Four levers for successful supply chains in FMCG

12 September 2019 Consultancy.com.au

The supply chain landscape in the fast moving consumer goods (FMCG) sector is facing major change, from disruptive technologies and shifting consumer habits to trade volatility and increasing demand for more SKU variety. Oliver North, head of Pollen Consulting Group’s Technology unit, outlines four levers which will help shape successful FMCG supply chains of the future. 

Intelligent fracture

The first is fracturing or splitting the supply chain. Traditional supply chains have a one-size-fits-all mentality. However, in order to ensure the right level of service for ever-disparate customer groups, businesses should look to develop multiple supply chains to meet varied demand. Essentially, by shifting the focus of the supply chain to be more customer-centric and tailored to meet the customer segmentation-demand volatility and needs. 

For example, high-volume low-demand volatility customer can be serviced by more traditional supply chains, where lower volume, higher demand volatility will require a higher skill base ideally situated closer to the end-customer.

Customer-demand volatility against volume is one way to segment customer groups. However, consideration of what requirements the customer demands may drive different segmentation to ensure each segment has a fit-for-purpose supply chain. Understanding customer needs, what drives cost in the supply chain and what affects the ability to meet those demands will help shape how FMCG companies should segment their supply chains.

Four areas for successful supply chains in FMCG

Technology

Embracing the power of new technology is critical to ensure agility and speed to react to changing environments. There is still a significant portion of FMCG professionals who relate technology implementation to historic ERP integration projects taking years and costing millions. This is, however, not the case. There is a host of agile technology software that has been designed as a modular compliment to existing systems, and which can tap into vast computational power and solve or optimise even the most variable and complex supply chain problems. 

Adopting technology in the supply chain first requires a business to forget about technology. The initial step must be to map the end-to-end supply chain process – from suppliers, to customers’ customers and then pain points need to be identified. Only once these areas are identified should solutions in technology be sought. These solutions should be specific and fit for the purpose of solving that problem.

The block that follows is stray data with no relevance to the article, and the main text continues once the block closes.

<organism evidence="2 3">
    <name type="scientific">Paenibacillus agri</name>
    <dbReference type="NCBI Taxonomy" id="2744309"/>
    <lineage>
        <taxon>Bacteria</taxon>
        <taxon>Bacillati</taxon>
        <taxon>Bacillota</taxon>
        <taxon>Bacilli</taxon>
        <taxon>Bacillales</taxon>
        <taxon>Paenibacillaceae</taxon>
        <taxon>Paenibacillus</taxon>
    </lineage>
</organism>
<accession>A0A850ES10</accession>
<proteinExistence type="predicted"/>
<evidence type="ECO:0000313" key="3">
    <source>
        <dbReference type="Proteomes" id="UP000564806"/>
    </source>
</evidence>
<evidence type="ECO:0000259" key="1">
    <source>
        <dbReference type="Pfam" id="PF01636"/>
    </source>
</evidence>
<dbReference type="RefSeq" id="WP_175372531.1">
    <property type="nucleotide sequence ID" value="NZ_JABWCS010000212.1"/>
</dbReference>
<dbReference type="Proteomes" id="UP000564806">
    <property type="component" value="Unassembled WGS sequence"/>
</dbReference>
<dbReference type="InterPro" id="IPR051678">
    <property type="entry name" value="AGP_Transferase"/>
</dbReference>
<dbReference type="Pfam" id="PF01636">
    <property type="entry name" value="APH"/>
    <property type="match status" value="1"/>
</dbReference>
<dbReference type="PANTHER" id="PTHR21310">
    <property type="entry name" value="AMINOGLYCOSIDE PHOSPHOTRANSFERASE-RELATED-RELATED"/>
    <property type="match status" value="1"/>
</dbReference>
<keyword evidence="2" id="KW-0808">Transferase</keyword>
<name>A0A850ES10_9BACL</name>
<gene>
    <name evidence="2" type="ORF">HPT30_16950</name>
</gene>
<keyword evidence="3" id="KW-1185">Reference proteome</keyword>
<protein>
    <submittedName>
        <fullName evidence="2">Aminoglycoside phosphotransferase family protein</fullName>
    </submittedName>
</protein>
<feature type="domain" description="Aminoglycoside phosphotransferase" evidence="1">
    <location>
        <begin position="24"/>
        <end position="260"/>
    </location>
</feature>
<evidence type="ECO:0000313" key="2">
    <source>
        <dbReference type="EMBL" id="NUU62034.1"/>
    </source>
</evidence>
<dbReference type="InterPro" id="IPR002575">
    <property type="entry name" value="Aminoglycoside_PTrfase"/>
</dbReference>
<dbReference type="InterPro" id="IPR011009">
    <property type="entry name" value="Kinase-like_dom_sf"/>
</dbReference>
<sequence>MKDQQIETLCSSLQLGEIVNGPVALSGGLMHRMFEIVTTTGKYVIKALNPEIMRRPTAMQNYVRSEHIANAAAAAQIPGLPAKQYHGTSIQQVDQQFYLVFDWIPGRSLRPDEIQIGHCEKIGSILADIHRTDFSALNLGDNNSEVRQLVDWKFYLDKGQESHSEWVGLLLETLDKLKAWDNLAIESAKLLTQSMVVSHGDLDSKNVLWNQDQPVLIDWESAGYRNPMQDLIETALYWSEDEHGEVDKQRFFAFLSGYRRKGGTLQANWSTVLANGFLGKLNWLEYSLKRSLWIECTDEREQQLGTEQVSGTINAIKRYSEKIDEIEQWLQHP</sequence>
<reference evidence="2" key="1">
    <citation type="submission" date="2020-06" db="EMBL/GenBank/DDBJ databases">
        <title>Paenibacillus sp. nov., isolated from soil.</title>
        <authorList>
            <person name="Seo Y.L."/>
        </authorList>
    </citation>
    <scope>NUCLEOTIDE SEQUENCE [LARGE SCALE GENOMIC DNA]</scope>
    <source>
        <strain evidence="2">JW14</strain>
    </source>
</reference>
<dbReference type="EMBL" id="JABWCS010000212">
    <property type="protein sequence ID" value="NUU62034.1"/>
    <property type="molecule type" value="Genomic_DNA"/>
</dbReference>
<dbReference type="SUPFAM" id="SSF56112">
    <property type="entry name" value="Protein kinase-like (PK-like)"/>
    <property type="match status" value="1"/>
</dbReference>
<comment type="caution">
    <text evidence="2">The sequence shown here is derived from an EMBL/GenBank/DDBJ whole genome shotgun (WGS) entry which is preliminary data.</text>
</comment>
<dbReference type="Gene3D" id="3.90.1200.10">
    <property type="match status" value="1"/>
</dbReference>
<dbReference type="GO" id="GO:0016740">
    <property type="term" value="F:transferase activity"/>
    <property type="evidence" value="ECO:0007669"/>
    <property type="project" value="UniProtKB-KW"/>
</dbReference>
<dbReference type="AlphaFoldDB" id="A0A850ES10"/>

The ability to rapidly adopt new technologies and leverage their power to influence decisions made by supply chain teams will be critical to surviving in FMCG’s dynamic environment. 

Structural agility

In order to manage and rapidly adopt multiple supply chains across different customer segments, the role of the supply chain management will shift. They will be leaned upon much more to offer flexibility and rapid adoption of technology, and collaborate cross-functionally.

Firstly, the traditional functions of IT and capital project teams will need to be considered holistically. Technology adoption is not just software or machines, it should be across both. Thus, IT and capital project teams will need to consider solutions as a collective. The supply chain function and optimisation will involve multidisciplinary teams rather than single functions. Much more integrated and customer facing, forging inter-functional partnerships rather than siloed thinking. 

The supply chain manager will be more of a supply chain architect, able to wield technology, to embrace change and act nimbly to meet changing demands with a more innovative thought process.

“The supply chain function of the future is multidisciplinary and more integrated and customer facing, forging inter-functional partnerships rather than siloed thinking.”
– Oliver North, Pollen Consulting Group
 

Community

Lastly, probably the largest shift will be the ability for a business to identify partners with other businesses, using shared resources and use of third-party assets to flex and add low-cost adaptability. One example is shared warehousing. Rather than all elements of the supply chain holding a level of stock, retailers, for example, would hold the stock and suppliers would manage the level of stock in that warehouse. This would eliminate the bull-whip effect and lower the overall inventory needing to be held in the supply chain. 

Conclusion

In order to achieve a successful supply chain, FMCG businesses must:

  • Adopt emerging technology;
  • Think big, start small, fail fast;
  • Invest in innovation and collaborative thinkers to lead the supply chain of the future;
  • Consider the pressures caused by different customer segments and consider which segments would be served by differing supply chain strategies;
  • Build partnerships to leverage flexibility, including working with retailers, suppliers and competitors.

This article was previously posted in the ‘It’s not a revolution – It’s evolution white paper from Pollen Consulting Group, an Australian consulting firm specialised in the fast moving consumer goods sector.


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